Frantic days, closing in on the holidays.
One chore: shoot a promo for BackForever, for my pal, Jeremy James. Jeremy is a rock star in the serious business of eliminating back pain. He and I have just finished a major effort, THE YOUNGER NEXT YEAR BACK BOOK, which we both think will revolutionize the field. The cover says it’s “The Whole Body Plan to Conquer Back Pain Forever.” Oh, boy! Jeremy was the brains of the outfit, obviously, and I made it mildly amusing (not so easy with a book about back pain). I just got the printed “galleys” this morning, so it’s done. But, sadly, it won’t be out until next summer (that’s publishing!). However, Jeremy has also created a video protocol (BackForever) which will let sufferers use his protocol on video to heal themselves with behavioral change. Much, much more about that, soon. Anyhow, that’s what the promo is all about, so it’s a big deal.
We took a crack at this, two weeks ago, but I had the flu. I could barely speak, had low energy and looked like hell. So we’re back. Today, my voice is fine, my energy is near red-line (the usual). But I still look like hell.
This Old Face
Not a total surprise. I am 83 years old, after all, and I am supposed to look like hell. But maybe not quite as bad as all this. Not with all the exercise, the no-booze and the good sleep, for heaven’s sake. So we’re gonna fix it. Hilly and I get up early, go to spin class (high circulation is the best skin refresher). Then we get out pills and salves. Eye drops to reduce redness. A coat of face paint to make me look as if I had a tan (or at least a coat of face paint). And – new to me – Preparation H to rub on my swollen eyes. (It is a trick known to all actors and Hilary, for some reason). If it will shrink hemorrhoids, it’ll shrink your eyelids, right? My eye-lids are swollen and the eyes themselves are wet and nasty, like oysters, which is not a good look. Not exactly like oysters, but you’d get the reference if someone made it. Those steps, a ton of coffee and the passage of time help. I look ok if not amazing and we go down for the shoot. (Preparation H doesn’t do a thing for your face, by the way; I asked my beloved skin doc, Robyn Gmyrek. But I liked the boldness of it: we were doing some damn thing!) We do the shoot, and it feels ok. Our colleagues out west say it’s “fine.” “Terrific” in fact; they love the energy. No one says I look funny. Excellent. That’s Sunday.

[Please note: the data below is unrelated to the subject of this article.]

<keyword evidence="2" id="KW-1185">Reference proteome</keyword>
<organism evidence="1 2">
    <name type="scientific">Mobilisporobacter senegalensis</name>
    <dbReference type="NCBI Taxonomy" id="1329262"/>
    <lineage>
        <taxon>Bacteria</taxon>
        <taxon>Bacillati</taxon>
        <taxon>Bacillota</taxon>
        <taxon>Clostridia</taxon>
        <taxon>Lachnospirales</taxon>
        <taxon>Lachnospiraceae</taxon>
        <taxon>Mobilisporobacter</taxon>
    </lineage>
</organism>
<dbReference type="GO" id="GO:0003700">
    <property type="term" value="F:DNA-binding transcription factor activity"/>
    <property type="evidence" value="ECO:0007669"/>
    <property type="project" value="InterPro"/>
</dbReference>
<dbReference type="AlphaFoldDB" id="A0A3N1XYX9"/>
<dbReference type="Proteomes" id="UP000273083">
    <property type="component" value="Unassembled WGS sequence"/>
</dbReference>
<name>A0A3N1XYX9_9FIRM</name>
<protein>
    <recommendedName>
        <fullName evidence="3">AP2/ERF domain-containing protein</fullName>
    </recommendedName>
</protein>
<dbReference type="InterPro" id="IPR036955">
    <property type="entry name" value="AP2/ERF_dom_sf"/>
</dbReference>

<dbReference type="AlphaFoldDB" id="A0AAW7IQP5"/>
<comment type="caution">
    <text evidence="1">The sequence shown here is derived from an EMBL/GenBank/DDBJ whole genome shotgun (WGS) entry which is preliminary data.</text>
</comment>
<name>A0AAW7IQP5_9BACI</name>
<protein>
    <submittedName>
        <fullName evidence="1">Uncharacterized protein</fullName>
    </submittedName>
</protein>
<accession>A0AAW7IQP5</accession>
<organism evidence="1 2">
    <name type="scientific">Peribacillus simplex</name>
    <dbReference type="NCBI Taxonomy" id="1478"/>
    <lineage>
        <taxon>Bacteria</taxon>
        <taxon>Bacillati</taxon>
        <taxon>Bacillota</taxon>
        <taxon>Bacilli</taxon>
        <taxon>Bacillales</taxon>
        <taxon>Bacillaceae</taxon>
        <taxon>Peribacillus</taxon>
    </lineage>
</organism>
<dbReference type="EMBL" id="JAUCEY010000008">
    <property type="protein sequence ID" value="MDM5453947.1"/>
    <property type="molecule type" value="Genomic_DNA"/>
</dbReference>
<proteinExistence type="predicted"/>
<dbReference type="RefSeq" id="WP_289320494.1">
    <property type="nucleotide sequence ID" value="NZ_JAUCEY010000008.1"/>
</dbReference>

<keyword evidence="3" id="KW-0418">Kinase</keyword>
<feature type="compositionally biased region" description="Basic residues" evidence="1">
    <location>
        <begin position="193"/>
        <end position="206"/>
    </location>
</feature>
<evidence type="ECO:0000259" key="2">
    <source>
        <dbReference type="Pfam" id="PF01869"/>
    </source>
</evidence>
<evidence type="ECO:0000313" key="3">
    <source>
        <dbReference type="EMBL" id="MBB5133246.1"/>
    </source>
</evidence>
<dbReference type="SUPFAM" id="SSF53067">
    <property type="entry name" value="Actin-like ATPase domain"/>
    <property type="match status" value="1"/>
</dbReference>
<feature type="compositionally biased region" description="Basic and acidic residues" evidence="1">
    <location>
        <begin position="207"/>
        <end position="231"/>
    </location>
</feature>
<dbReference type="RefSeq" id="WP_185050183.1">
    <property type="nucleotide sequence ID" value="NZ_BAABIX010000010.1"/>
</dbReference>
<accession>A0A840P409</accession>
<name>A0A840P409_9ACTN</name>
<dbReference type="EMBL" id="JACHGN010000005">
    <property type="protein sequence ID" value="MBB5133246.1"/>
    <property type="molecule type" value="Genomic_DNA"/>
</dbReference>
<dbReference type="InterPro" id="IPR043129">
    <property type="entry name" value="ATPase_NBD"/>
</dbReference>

A Tree in the Forest
The next day is sheer pleasure; we get our tree. We go to a farmer, up toward Mt. Riga, walk around in his field. There isone obvious choice, a big beauty…the best I’ve ever seen. I am nuts about it… have no question. But Hilary, for some reason thinks it’s too big, which is nonsense. It’s perfect! I say. We’ll never get it in the house, she says. On and on. All this is not about the tree, by the way; it’s about our world view. She thinks our house is too big (it is perfect); she thought our boat was too big (how I miss it); and she more or less thinks I am too big. Or too intense, or needy, or ego-crazed. Well, she’s right about all that but – short of rubbing Preparation H all over my head every morning – what is to be done? We’re 25 years in, and the deal is the deal. Pretty sweet deal, too, we’d both agree.